Culture & Conversation

Three cheers for Four Hands

Bryce Kulak and Reza Jacobs give a terrific performance in 2 Pianos, 4 Hands

Bryce Kulak and Reza Jacobs give a terrific performance in 2 Pianos, 4 Hands

Centaur’s new production of 2 Pianos, 4 Hands is a riotous, knee-slapping, heart-breaking and fabulous romp with two terrific actors playing the original Ted Dykstra and Richard Greenblatt duo. You know that with two grand pianos on stage, this is going to be a class act. It never disappoints, and often leaves the audience laughing so hard they have to fight for breath.

Based on the real life experiences of the authors as they struggled and practised their childhood and adolescence away staring at the ivories, there are any number of terrific scenes with strange neurotic teachers and angry parents. There is also the leitmotif of the competitiveness of the piano players as boys, teens, and finally as young men.

The final revelation about their playing, and what turns this ending into a triumph as well, is that they can be very good pianists and yet not make it to concert pianist status. They also stun us by being wonderful playwrights, and in Greenblatt’s case, a very gifted director as well.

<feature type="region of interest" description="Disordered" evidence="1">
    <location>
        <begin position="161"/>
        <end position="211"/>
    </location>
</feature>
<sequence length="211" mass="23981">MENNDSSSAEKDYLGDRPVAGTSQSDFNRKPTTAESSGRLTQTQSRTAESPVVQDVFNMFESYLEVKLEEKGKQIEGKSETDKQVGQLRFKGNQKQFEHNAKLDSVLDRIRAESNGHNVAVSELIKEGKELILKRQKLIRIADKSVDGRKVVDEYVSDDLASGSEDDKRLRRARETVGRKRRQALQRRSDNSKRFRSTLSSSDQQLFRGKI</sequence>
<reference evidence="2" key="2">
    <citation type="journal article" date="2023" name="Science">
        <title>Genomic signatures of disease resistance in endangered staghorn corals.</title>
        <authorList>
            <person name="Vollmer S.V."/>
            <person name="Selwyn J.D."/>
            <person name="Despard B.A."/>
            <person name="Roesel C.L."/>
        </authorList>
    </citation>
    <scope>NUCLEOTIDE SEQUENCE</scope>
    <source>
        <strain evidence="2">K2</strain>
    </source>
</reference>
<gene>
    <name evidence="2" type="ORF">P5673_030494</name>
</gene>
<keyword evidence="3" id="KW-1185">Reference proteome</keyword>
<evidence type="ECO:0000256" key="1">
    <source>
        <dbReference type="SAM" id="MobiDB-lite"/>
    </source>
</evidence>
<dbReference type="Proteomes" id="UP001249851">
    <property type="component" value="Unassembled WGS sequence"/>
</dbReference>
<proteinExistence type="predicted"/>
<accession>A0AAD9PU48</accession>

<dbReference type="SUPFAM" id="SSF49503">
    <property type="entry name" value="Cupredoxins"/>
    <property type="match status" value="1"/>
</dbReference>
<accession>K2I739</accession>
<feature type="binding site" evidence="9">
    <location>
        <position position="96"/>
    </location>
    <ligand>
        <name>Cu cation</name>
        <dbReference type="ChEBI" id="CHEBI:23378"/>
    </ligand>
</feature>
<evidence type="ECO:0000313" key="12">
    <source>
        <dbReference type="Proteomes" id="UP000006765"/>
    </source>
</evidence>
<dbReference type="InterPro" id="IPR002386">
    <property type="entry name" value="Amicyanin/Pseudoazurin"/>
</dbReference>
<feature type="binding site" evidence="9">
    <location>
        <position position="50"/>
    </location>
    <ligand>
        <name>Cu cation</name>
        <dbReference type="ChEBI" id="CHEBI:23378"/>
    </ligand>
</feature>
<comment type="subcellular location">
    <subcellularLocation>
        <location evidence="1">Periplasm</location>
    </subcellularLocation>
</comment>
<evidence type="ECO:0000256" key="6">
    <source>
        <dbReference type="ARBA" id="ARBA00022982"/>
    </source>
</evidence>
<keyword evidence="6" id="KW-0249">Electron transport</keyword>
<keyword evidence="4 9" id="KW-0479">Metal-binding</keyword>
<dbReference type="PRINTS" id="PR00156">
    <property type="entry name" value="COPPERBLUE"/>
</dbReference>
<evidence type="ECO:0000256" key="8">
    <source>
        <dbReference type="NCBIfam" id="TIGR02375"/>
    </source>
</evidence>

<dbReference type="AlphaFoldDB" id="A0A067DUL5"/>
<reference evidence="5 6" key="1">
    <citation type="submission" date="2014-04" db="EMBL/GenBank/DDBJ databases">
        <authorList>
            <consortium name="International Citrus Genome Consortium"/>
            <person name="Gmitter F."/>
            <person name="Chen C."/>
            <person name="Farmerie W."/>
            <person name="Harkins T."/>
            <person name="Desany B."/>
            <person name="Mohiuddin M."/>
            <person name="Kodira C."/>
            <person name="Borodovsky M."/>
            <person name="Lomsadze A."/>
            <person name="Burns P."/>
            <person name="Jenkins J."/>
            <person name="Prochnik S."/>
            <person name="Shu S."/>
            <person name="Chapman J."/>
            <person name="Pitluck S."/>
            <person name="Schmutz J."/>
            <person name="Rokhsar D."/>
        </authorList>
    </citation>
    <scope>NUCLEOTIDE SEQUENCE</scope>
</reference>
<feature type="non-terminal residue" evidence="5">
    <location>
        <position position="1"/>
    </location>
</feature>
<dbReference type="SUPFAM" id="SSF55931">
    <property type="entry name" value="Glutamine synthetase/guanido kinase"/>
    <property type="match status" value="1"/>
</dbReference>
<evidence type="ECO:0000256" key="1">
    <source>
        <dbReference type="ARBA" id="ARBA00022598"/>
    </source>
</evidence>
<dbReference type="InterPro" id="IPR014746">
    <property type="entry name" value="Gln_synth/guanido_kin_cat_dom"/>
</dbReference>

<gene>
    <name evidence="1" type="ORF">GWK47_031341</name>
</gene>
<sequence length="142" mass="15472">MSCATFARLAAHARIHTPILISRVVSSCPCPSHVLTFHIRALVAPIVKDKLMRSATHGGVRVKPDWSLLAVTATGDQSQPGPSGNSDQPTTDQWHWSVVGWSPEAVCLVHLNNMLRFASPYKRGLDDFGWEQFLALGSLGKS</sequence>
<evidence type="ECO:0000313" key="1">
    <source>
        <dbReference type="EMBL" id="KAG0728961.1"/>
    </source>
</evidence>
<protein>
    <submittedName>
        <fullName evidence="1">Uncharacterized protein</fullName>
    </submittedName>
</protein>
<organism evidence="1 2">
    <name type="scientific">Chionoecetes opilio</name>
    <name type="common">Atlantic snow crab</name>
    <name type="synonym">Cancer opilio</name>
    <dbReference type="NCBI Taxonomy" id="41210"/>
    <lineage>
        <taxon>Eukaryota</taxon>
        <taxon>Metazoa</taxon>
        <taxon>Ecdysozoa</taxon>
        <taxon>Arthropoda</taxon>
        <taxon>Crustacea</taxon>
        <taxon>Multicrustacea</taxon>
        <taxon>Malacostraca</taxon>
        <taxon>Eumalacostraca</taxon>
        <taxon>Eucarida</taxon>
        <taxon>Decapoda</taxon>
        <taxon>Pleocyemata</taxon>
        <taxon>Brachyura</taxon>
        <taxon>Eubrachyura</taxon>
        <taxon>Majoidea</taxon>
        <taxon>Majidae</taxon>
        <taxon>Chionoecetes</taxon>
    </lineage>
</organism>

The two playwrights wrote this show and toured it themselves for seventeen years starting in 1995. The play has become one of the most successful Canadian theatre touring shows in history.

Bryce Kulak and Reza Jacobs play Richard and Ted, and the sheer amount of work they do on stage is staggering. Not only do they make jokes with the playing of the pianos, but offer the audience some really good performances as well. I can imagine that if you are not in fact a virtuoso giving concerts all year round, the sheer complexity of this playing and the exigency of the timing must have taken months to prepare.

In this fantastic piece of theatre, we are lucky to be offered the work of Bryce Kulak, who has some hilarious moments as various persona, moving flawlessly from role to role. Reza Jacobs is most convincing first as the whiny young child, and later the deeply disillusioned young man. When he lies down on the floor to give one of the last piano lessons, he is simply hilarious.

If you have not seen this play, you are missing a terrific experience, and if you have seen the original, this is a great chance to laugh at a new generation of hands and pianos in a two hander.

2 Pianos, 4 Hands is presented at Centaur Theatre (453 St. Francois-Xiavier) until May 25. For tickets or info call (514) 288-3161 or visit their website.

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